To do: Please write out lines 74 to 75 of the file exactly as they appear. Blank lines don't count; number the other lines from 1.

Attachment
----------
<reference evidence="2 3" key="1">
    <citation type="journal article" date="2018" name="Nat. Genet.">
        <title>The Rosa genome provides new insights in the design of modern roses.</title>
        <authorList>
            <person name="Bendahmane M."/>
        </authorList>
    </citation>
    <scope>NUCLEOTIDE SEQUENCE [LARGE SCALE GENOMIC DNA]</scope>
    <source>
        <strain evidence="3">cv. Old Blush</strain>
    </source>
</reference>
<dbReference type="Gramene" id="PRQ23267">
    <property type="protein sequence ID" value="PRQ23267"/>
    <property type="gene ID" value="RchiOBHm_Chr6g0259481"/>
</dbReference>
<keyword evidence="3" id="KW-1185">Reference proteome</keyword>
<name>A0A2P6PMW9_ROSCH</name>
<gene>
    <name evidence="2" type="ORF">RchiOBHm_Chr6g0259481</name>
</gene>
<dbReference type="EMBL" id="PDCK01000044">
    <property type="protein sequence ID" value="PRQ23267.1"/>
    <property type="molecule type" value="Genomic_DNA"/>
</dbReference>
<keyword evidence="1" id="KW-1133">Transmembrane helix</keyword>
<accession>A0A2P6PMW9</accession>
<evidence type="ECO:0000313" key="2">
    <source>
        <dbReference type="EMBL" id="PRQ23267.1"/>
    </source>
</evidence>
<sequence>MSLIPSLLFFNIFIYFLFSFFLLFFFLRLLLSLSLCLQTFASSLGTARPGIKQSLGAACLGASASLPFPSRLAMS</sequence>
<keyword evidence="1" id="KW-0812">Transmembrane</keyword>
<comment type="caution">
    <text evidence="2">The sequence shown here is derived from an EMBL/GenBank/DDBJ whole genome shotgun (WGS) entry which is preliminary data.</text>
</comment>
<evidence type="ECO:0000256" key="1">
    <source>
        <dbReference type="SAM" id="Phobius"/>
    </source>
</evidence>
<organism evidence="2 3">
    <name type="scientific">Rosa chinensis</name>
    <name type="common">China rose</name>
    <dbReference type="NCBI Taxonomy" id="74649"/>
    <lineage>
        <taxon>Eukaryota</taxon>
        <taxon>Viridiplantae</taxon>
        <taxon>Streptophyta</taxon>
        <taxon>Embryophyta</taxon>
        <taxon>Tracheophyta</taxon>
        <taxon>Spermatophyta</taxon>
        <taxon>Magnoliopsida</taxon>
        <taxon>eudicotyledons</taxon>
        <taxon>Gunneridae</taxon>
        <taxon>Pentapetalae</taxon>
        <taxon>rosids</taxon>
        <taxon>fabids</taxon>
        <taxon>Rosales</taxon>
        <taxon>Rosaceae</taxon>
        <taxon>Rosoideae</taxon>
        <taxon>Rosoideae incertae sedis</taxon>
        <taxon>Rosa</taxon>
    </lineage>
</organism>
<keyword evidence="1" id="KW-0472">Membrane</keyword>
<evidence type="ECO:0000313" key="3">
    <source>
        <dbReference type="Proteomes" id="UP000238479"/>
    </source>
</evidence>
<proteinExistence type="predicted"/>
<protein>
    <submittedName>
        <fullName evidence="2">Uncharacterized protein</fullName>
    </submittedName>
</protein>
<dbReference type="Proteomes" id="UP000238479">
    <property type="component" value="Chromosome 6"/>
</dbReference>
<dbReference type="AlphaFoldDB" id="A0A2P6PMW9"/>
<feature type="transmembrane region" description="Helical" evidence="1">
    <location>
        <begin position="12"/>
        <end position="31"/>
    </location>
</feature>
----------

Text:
<protein>
    <submittedName>